Add fresh mint to lemonade, homemade or prepared. Or add sliced strawberries. To make your own lemonade, use about 2 cups fresh lemon juice with a simple syrup to taste (half water/half sugar, heated until the sugar melts; cool before adding to the lemonade). Add water until it's the right tartness.

Grill your favorite vegetables on skewers (soak skewers for 30 minutes beforehand if they are wooden). For even heating, place like vegetables on a single skewer or make all vegetable pieces roughly the same size. A nice combo: bell pepper chunks, yellow summer squash or zucchini, mushrooms, cherry tomatoes, onions.

Toss cooked snap peas with pesto, salt and freshly cracked black pepper for a tasty side dish.

This is homemade salsa time as tomatoes begin to ripen. Seed tomatoes and chop them. Combine with onion, serrano or jalapeño peppers, a little lime juice and salt. Add chopped cilantro if you like it. Or use diced zucchini and cucumbers as the base with just a little tomato. Add a little vinegar and olive oil and a handful of chopped chives.

Make curried onion chutney to serve with grilled vegetables or sesame or rice crackers: Saute 3 chopped sweet onions with 2 or 3 minced garlic cloves in 1 tablespoon oil for about 10 minutes or until lightly browned. Let cool and put onions in blender with 2 tablespoons sesame oil, leaving some chunks. Serve at room temperature.

Is there anything as refreshing as cucumbers in the summer? For this old-time salad, thinly slice a cucumber and onion. Add it to about 1/2 cup white wine vinegar and 1/2 cup water. Sprinkle with a little salt and pepper and, if you wish, a tablespoon or two of sugar. Marinate in the refrigerator.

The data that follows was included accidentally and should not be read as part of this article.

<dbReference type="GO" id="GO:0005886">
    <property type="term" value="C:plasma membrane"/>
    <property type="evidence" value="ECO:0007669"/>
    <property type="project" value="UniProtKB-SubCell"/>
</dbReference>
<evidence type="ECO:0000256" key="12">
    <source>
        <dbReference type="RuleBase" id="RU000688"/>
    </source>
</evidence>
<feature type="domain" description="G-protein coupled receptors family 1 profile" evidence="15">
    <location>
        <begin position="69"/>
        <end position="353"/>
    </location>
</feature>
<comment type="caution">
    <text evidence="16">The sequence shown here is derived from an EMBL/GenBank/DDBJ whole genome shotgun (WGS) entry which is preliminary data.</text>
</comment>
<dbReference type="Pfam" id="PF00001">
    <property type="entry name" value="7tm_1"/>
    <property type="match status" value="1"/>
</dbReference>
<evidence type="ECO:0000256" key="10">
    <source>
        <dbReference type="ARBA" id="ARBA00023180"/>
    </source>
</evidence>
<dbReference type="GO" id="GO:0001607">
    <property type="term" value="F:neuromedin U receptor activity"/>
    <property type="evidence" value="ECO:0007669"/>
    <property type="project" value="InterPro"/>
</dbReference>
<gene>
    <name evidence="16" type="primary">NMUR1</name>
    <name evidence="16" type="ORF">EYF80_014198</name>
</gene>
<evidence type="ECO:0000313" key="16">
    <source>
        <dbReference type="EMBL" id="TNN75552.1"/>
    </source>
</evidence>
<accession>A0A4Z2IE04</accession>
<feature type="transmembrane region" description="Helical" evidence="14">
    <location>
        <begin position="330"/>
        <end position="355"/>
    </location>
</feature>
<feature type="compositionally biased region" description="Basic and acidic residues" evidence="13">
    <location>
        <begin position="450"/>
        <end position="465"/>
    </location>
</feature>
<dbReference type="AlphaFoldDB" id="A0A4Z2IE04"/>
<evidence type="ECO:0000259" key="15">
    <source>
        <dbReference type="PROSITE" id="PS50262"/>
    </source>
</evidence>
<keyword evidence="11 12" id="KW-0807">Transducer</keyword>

Need a summer dessert? Make a layered trifle with berries or other fruit, slices of pound cake and plenty of whipped cream. Want more flavor? Whip in a little mascarpone cheese when you're beating the cream.

Beyond stirfry: Peel carrots and cut them into large chunks of equal size. Toss with olive oil and sprigs of fresh thyme. Sprinkle with salt and pepper and roast them in the oven until tender, about 1 hour at 400 degrees (any temperature is fine, if something else is in the oven).

Bruschetta: Seed and chop tomatoes and mix with a little olive oil, chopped fresh basil, salt and pepper. Let sit for 30 minutes or more. Toast 1/2 -inch thick slices of a baguette. Rub one side of each with slice of garlic; brush same side with olive oil. Top bread slices with tomato mixture and serve immediately.

Make your own green goddess dressing: Combine 1/3 cup minced parsley, 1/3 cup minced chives, 1 tablespoon minced green onions, 1/4 cup minced fresh tarragon with 2 ounces of anchovy paste, 3 cups mayonnaise and 1/3 cup tarragon vinegar. Chill and dress green salads. Makes 4 cups.

A simple smooth blueberry sauce: Puree 1 pint of blueberries in a blender or food processor with 3 tablespoons sugar and 1 tablespoon fresh lemon juice. Strain through a fine-mesh sieve. Taste and add more juice or sugar, if needed. Serve with pancakes or waffles or over ice cream.

Toss new potatoes with a little olive oil and season with salt and pepper. Seal in a foil packet and grill over medium-high heat until tender, about 30 minutes. Sprinkle with herbs before serving, such as fresh parsley or thyme.

Whether it's lemonade for the kids or daiquiris for the adults, garnish your summer drinks with fruit kebabs on skewers or cocktail picks. Get your 5-a-day on a stick.

For breakfast or dessert: Combine bite-size chunks of cantaloupe with blackberries or blueberries, a bit of sugar, a little grated fresh ginger and a little fresh lime juice and zest. Let marinate at least 30 minutes. Toss with bits of fresh mint before serving.